Early design work is underway for Worthington's Northeast Gateway project as the city prepares to spend more than $40,000 to fund a railroad study.
Worthington City Council on March 6 unanimously approved the funding.
The Northeast Gateway is the moniker city leaders have chosen for the renovation and redesign of the intersection of Sancus Boulevard and Worthington-Galena, East Wilson Bridge and Huntley roads on the north side of the city just south of Interstate 270.
In January 2016, City Council approved a plan to transform the congested crossroads into two intersections slightly east and west of the current location.
To continue preparation for the project, the city will work with railroads CSX and Norfolk and Southern, as well as the Ohio Rail Development Commission, on the study.
According to service and engineering director Dan Whited, the plans won't change the railroad routes, but will necessitate a study to determine what "safety enhancements" need made and how signals and crossing gates will change.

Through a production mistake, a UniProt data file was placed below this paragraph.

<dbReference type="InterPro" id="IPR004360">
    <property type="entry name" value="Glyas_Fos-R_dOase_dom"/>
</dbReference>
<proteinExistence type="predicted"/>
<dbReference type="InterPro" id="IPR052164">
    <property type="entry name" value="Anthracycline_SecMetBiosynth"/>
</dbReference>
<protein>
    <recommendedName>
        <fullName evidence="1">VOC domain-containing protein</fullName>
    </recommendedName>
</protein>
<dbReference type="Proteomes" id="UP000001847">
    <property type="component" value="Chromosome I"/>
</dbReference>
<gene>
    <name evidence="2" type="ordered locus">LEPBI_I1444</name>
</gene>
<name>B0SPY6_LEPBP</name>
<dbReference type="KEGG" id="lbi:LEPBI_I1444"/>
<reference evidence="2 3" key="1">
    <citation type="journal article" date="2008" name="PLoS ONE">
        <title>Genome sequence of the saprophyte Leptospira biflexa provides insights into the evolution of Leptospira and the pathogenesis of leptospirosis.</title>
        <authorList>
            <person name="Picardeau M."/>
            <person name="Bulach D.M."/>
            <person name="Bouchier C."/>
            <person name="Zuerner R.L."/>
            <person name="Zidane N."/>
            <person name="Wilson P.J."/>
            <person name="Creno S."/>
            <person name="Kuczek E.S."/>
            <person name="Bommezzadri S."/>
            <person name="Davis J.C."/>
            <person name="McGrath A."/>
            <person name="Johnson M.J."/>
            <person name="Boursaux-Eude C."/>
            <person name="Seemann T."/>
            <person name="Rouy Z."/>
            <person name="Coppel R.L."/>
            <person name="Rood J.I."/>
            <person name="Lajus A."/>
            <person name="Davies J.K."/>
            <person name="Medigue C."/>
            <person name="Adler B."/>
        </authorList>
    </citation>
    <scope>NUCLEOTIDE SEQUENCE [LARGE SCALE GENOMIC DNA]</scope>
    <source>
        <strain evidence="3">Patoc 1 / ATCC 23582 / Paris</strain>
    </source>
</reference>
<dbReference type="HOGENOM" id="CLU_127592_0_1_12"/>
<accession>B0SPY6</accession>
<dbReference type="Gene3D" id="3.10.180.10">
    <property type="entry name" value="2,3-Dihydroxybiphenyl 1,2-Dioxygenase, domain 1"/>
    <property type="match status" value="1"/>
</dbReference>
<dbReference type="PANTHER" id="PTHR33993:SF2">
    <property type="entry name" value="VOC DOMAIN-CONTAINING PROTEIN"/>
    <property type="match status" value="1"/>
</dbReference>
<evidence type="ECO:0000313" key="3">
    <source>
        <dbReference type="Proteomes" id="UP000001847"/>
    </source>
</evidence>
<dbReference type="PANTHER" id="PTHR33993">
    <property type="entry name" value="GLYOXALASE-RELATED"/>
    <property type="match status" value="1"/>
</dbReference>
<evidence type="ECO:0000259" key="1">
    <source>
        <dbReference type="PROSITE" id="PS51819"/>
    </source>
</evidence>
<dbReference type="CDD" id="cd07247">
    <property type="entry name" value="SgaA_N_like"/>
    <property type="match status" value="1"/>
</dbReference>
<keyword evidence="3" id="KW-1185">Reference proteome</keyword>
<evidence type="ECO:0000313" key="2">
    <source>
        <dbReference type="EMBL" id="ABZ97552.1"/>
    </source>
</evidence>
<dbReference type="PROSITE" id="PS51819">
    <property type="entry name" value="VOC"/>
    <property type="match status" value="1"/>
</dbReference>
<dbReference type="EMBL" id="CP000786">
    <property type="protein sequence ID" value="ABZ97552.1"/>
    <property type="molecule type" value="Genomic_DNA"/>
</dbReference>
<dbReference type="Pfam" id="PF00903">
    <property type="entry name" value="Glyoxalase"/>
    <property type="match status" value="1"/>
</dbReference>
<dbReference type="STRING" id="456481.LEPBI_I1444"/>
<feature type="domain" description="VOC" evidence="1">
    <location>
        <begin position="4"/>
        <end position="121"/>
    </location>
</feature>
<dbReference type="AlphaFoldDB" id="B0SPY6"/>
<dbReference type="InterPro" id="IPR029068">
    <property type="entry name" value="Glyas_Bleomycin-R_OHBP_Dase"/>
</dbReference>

The railroad crossings are not part of the current intersection but will be close enough -- just to the south and west -- of the new intersections that the ORDC required the study.
"It's not really complicated and it's not hugely convoluted," Whited said.
"We just want to be sure we're maintaining our coordination with them. And the main thing is that the city of Worthington has a strong focus on bike and pedestrian (access) and we want to be sure we maintain that."
While city staff members and the ORDC are looking into the tracks, City Council instructed Whited to investigate whether the area could become a "quiet zone," or a stretch of track with added indicators and lights that allows trains to pass without sounding horns.
"We have many residents who have asked about that," City Council President Bonnie Michael said.
The $40,000 outlay for the engineering and design represents a small portion of the massive project. Estimates of the entire project's budget have exceeded $13 million, which includes a variety of grants and funding sources.
With the beginning of construction still at least two years away, Whited said, city officials simply are happy with any progress at this point.
"We're just excited to get this project moving forward incrementally," he said.